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Broadening admissions to Higher Education

February 9, 2021

The pandemic has been really challenging for so many people, but K-12 students have had it particularly tough. Dr. Lisa Damour said in a New York Times article that "pandemic conditions are at cross-currents with normal adolescent development". The same article reported the results of a study, which found that young people from less stable financial situations had been particularly affected.

Just last week, we shared the story of Ayla, who struggled so much with the shift to online classes, that her grade average dropped too low to get into her chosen university course, and now has to repeat the year. We are hearing and seeing the same story repeated in so many countries and contexts.

To address the narrow entry requirements in universities and colleges, there is a move in many institutions towards what is sometimes referred to as contextual admissions. This is basically where the institution "relaxes" or "lowers" entry requirements for learners who come from more challenging situations.

However, is this the best we can do? To lower standards for learners is arguably a stigmatizing approach, with words such as "deprived" and "tough realities" being used. Surely this is an opportunity to think more seriously about broadening access and recognizing other ways of evidencing the skills, knowledge, and competencies to access a higher education course.

What criteria do admissions usually consider?

At present, the main routes are either grades or entrance exams. The SAT test in the USA claims to test language skills, intelligence, and the ability to problem-solve, and similar tests have been adopted in the UK to try to provide another entry pathway to higher education. These tests put test takers under enormous pressure to do well in a certain environment on a certain day.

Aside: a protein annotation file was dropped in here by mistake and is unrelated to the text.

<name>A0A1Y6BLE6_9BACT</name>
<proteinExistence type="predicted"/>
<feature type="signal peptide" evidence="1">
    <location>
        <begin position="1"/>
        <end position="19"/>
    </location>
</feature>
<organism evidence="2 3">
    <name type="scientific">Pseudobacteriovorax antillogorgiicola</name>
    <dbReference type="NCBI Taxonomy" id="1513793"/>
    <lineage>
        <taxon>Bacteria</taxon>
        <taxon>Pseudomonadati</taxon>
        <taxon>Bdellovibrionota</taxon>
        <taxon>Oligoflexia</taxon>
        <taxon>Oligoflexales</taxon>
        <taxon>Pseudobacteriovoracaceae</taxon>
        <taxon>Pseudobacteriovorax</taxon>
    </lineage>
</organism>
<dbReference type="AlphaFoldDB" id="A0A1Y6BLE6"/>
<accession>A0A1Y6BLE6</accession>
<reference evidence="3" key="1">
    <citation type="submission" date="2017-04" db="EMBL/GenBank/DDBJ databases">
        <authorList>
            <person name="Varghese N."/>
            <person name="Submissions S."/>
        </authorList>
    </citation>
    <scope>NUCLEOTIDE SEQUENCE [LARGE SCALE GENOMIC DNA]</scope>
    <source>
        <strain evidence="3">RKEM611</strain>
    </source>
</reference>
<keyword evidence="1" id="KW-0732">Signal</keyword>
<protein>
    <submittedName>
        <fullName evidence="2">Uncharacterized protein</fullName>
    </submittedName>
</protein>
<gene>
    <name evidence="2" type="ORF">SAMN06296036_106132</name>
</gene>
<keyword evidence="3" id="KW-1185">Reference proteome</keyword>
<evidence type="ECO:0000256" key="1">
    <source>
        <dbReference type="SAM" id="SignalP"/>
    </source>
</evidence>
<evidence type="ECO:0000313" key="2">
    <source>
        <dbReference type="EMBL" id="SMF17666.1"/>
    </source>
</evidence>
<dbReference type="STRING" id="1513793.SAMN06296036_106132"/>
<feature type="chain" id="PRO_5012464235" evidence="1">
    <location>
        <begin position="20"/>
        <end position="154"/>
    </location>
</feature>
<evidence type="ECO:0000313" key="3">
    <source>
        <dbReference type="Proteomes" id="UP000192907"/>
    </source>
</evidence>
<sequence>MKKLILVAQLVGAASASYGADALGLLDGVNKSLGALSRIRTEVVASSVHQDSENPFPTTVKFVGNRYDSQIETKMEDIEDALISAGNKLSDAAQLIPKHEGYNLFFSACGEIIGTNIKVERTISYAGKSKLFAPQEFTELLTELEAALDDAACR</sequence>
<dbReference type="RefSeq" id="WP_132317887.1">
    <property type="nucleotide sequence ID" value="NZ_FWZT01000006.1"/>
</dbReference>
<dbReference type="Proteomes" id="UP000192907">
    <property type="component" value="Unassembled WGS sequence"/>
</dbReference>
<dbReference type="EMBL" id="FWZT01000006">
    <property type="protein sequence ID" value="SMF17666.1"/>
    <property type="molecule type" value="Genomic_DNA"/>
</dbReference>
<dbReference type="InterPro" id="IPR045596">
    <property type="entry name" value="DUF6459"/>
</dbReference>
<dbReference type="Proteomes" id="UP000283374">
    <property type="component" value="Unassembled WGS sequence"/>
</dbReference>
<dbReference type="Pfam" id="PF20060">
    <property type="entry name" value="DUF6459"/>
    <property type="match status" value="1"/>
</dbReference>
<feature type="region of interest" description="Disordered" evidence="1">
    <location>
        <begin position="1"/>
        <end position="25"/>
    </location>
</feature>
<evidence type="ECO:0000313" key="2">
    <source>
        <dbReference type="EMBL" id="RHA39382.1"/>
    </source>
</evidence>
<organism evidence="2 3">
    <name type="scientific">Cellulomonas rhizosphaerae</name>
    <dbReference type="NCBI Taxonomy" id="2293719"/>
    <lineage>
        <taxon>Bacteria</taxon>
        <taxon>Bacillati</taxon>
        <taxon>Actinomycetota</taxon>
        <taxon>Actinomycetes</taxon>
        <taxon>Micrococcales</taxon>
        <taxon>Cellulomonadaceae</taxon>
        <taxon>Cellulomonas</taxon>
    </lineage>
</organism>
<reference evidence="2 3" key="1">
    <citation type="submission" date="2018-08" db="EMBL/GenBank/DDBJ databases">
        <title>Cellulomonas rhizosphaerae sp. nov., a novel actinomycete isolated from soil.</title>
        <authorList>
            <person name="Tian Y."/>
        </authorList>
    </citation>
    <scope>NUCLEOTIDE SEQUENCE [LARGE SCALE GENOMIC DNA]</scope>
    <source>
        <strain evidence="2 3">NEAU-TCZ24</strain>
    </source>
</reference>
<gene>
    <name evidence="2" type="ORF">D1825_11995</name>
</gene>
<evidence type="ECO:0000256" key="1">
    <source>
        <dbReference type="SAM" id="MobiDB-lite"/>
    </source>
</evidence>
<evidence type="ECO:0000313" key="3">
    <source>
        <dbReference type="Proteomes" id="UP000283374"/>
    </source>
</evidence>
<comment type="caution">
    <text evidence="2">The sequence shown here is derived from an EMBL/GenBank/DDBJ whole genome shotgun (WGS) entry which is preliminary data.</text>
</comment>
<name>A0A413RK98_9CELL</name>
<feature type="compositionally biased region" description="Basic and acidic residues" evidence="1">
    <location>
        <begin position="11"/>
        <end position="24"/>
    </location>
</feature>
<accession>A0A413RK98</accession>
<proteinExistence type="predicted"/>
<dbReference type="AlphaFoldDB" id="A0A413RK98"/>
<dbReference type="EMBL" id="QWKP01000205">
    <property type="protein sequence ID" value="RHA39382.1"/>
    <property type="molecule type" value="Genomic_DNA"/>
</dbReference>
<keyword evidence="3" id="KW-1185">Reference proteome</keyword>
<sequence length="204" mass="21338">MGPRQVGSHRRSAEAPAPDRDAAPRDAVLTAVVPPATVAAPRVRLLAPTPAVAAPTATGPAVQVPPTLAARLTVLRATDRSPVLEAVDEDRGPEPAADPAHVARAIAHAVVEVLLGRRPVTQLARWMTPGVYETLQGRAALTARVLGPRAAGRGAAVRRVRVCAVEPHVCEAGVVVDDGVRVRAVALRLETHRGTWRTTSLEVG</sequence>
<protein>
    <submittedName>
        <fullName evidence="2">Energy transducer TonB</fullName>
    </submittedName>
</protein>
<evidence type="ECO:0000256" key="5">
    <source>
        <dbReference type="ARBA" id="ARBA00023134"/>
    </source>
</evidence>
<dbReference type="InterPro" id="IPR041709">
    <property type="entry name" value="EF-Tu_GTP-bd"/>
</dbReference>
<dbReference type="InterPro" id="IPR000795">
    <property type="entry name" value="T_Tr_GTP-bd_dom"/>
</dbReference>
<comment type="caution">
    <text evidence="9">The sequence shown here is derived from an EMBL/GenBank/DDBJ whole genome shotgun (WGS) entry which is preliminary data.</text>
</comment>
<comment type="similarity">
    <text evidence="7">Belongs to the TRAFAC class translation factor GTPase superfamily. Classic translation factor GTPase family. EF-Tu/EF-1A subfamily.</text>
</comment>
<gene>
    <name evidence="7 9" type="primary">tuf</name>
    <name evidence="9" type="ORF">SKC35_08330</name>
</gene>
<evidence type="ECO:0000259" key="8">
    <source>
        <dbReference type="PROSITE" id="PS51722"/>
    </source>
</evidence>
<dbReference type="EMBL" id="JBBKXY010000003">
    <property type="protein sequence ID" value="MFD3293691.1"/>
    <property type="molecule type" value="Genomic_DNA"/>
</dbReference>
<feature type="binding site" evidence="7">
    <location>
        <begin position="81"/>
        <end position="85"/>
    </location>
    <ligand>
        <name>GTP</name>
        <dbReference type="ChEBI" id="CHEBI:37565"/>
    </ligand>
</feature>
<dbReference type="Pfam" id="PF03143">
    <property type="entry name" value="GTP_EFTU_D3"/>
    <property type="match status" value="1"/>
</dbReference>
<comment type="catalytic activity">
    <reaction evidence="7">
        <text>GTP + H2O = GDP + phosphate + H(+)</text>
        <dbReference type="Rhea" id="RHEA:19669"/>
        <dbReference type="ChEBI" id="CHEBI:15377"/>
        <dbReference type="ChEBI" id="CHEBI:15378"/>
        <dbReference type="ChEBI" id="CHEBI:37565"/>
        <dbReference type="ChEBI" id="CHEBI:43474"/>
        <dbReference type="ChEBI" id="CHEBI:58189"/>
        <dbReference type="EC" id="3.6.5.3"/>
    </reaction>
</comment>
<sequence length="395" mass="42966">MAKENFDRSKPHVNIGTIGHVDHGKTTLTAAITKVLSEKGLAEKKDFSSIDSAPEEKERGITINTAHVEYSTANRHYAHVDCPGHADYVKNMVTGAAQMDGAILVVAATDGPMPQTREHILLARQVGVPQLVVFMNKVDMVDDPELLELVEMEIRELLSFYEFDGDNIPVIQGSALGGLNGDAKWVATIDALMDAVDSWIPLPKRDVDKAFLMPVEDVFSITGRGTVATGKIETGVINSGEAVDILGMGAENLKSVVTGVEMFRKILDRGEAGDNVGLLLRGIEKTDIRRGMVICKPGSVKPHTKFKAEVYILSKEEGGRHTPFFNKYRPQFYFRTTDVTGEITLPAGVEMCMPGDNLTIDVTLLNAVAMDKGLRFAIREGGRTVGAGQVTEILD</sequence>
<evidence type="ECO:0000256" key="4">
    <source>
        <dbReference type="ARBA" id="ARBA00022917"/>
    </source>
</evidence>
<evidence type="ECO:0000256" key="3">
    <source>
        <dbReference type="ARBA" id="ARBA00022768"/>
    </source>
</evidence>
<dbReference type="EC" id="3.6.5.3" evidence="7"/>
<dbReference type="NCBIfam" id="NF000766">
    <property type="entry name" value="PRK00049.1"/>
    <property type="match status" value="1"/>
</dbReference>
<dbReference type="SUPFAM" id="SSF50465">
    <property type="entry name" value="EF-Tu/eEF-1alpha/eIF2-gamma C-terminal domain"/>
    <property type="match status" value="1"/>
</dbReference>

There is no facility in these tests to measure non-cognitive skills, such as adaptability and positive self-concept, or even demonstrable things like leadership and contribution to the community. Why is the world clamoring for cognitive flexibility and teamwork abilities in graduates, but we narrow them down to one high-stakes test that doesn't even look at any of that?

The stakes are high. Until very recently, the thaanawiya amma entrance exam in Egypt was a test that everyone had to take to enter university. The high scores get you a place in the faculties of law, medicine, and architecture. The lower scores direct you to a career in music, social sciences, and...education.

Egypt has since replaced it with something similar to the SAT, with the encouraging inclusion of projects as part of the submission, but still heavily reliant on long-form answers to standardized questions and (yes this is still a thing) multiple-choice questions. No comment.

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What criteria should admissions consider?

There is no easy answer to this one. The answer varies depending on the type of institution for a start. The skills needed to prosper in some traditional universities are just the same as those required to get high grades in traditional K-12 schools.

Crossing over into a more learner-directed environment, however, will require something more. If you have learned to get ahead by cramming and memorizing in strictly segmented subjects, then transversal approaches to Project-Based Learning might take some adjustment. If your school set you every task, gave you little flexibility of choice, and generally set out the path for you, you cannot be blamed for struggling with being suddenly in the driver's seat.

The Rainbow project tried to expand the SAT with a new test that measured "creative, analytical and practical skills". If you wonder how practical skills could be measured, here is an example question from the test: "You've been assigned to work on a project for a day with a fellow employee whom you really dislike. He is rude, lazy and rarely does a proper job. What would be the best thing for you to do?" No comment.